Revolutionizing Rhinoceros Conservation: IVF Breakthrough Sparks Hope for the Northern White Rhino’s Future

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The Northern White Rhinoceros, on the verge of extinction, faces a precarious future with only two surviving females. In a bid to reverse this grim scenario, scientists have achieved a groundbreaking milestone by successfully utilizing in vitro fertilization (IVF) to implant a viable rhinoceros embryo into a closely related southern white rhino mother. This scientific advancement offers a glimmer of hope for the salvation of the Northern White Rhinoceros species.

Once flourishing in northern Africa, the Northern White Rhinoceros fell victim to relentless hunting and poaching for their valuable keratin horns, driving them to the brink of extinction. Despite recent efforts to preemptively and painlessly remove rhino horns to deter poaching, the Northern White Rhinoceros population dwindled. Since 2009, the species has been confined to captivity at the Ol Pejeta Conservancy in Kenya, with only two surviving females, Najin and Fatu, after the demise of both males in 2014 and 2018, respectively.

The hope for the continuation of the species lies in 30 carefully preserved embryos stored frozen in Europe. The complexities of impregnating rhinos, given their massive size, led researchers to practice IVF on southern white rhinos, a less endangered species. After several attempts, success came with a rhino named Curra, demonstrating the viability of the technique. Tragically, Curra succumbed to poisoning by Clostridia bacteria during the embryo’s development, a setback that did not diminish the success of the rhino IVF.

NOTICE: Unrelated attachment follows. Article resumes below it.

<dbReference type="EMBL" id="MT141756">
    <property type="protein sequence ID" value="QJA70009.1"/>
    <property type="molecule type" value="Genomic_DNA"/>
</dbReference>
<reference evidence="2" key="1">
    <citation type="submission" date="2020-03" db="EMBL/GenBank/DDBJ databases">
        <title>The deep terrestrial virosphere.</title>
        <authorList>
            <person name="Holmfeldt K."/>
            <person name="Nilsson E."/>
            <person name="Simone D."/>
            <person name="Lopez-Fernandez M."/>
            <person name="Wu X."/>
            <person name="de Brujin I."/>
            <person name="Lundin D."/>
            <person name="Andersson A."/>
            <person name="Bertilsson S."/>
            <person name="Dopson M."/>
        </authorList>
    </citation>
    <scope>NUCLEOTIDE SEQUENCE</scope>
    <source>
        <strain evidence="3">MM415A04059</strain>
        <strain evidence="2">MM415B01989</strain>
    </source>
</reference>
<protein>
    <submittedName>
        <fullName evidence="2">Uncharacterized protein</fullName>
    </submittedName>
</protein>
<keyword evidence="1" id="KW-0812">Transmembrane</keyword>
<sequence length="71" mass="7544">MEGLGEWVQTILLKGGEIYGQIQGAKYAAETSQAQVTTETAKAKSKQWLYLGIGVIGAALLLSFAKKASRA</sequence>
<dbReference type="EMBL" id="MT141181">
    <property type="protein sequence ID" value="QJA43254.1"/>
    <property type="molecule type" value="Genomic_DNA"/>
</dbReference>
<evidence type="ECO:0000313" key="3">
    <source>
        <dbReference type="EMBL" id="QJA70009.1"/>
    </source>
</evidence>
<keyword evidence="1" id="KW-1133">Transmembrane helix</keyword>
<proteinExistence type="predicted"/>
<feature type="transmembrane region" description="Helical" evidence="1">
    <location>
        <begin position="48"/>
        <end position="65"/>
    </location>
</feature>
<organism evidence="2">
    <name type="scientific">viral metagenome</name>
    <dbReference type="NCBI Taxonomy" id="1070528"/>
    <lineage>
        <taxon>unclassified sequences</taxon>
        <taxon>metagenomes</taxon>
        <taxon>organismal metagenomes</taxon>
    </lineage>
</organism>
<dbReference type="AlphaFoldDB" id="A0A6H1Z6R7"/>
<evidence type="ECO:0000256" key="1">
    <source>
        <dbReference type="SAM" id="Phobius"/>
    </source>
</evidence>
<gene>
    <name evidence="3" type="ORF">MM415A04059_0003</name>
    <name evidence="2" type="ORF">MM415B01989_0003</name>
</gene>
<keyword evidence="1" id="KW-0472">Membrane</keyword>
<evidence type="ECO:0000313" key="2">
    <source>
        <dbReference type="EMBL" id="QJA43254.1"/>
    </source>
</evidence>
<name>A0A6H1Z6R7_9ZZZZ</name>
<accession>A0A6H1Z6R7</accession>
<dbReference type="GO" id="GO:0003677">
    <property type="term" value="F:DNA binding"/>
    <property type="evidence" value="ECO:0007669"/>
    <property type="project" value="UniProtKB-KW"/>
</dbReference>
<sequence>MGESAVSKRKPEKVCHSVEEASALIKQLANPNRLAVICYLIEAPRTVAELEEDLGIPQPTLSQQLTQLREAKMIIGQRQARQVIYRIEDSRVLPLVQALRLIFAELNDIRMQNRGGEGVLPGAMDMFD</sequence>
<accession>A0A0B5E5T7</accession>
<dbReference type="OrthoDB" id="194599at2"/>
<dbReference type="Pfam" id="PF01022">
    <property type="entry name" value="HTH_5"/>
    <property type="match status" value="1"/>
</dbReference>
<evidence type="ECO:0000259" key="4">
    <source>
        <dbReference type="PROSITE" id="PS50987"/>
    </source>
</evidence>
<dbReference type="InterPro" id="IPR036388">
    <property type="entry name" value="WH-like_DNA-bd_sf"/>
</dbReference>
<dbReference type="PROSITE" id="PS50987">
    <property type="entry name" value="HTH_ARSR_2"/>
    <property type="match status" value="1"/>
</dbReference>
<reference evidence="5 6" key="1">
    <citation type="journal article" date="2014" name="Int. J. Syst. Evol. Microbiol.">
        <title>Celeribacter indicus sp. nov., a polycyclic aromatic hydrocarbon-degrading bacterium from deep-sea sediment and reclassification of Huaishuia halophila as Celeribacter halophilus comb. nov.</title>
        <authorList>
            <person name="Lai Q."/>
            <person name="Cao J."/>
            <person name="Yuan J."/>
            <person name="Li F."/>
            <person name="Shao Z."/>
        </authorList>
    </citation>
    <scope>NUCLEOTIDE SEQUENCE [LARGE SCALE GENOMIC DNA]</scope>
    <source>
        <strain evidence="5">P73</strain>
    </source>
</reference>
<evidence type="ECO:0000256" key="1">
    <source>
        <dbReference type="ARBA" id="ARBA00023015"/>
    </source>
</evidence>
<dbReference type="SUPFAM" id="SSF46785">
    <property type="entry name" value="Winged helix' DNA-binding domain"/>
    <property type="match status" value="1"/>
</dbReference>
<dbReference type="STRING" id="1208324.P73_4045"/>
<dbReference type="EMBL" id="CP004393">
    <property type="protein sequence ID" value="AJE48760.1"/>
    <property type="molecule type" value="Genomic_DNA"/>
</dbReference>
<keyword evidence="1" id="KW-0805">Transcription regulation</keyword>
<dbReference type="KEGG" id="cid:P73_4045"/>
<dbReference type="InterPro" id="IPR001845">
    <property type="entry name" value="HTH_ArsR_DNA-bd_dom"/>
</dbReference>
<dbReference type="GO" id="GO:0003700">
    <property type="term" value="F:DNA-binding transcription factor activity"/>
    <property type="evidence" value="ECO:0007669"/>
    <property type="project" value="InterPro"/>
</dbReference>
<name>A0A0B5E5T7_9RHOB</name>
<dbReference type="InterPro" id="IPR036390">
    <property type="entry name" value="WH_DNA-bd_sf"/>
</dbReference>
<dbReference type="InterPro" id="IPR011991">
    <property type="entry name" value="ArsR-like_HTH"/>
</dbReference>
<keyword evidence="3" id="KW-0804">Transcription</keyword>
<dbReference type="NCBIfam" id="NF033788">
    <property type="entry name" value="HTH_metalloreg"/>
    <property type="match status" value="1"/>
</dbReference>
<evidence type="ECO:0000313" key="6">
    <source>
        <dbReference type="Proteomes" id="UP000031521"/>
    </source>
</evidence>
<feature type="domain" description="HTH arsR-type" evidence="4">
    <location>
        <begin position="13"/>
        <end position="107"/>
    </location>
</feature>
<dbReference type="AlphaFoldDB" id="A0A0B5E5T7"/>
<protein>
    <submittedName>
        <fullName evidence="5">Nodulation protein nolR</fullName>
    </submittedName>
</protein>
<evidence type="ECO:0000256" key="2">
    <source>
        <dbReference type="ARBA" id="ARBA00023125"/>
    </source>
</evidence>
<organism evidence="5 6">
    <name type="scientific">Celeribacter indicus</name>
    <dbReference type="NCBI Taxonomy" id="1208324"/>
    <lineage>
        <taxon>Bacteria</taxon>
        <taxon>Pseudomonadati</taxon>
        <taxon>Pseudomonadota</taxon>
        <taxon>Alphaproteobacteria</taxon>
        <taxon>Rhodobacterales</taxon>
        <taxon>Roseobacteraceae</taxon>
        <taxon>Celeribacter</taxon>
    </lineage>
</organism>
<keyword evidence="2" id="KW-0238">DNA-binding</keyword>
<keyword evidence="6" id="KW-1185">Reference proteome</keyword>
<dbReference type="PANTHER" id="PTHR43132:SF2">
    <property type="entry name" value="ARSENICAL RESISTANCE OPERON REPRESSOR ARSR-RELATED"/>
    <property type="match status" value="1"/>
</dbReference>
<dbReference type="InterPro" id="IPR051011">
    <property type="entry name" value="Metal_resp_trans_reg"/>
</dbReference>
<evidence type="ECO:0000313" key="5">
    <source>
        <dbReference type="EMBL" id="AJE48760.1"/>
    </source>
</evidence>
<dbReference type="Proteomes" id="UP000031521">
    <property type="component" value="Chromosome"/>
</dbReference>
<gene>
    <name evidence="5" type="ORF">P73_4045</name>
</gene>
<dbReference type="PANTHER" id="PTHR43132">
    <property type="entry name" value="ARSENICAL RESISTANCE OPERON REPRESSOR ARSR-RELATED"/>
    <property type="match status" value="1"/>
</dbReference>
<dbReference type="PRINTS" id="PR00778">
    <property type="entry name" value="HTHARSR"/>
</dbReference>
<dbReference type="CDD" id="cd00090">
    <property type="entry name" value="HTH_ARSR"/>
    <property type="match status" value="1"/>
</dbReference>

With proven success, the next step involves attempting IVF with the northern white rhino embryos, which carry the genetic legacy of Fatu and the deceased males. However, due to health constraints, Najin and Fatu cannot carry the embryos, necessitating the selection of another southern white rhino surrogate. Despite the challenges, scientists are optimistic that the biological similarities between the species will mitigate potential issues.

To ensure a genuine fresh start for the Northern White Rhinoceros species, the breeding plan must incorporate new genetics. Researchers aim to create sperm and egg cells from stem cells, promoting genetic diversity. Samuel Mutisya, the head of research and species conservation at Ol Pejeta, emphasizes the commitment to do everything possible to nurture, protect, and recover the species using innovative and modern technologies.

Photo: Lengai101 via Wikimedia CommonsCC BY 3.0 DEED

With only two remaining females of the Northern White Rhinoceros, the quest for species preservation relies on innovative approaches and cutting-edge technology.

Source: mymodernmet


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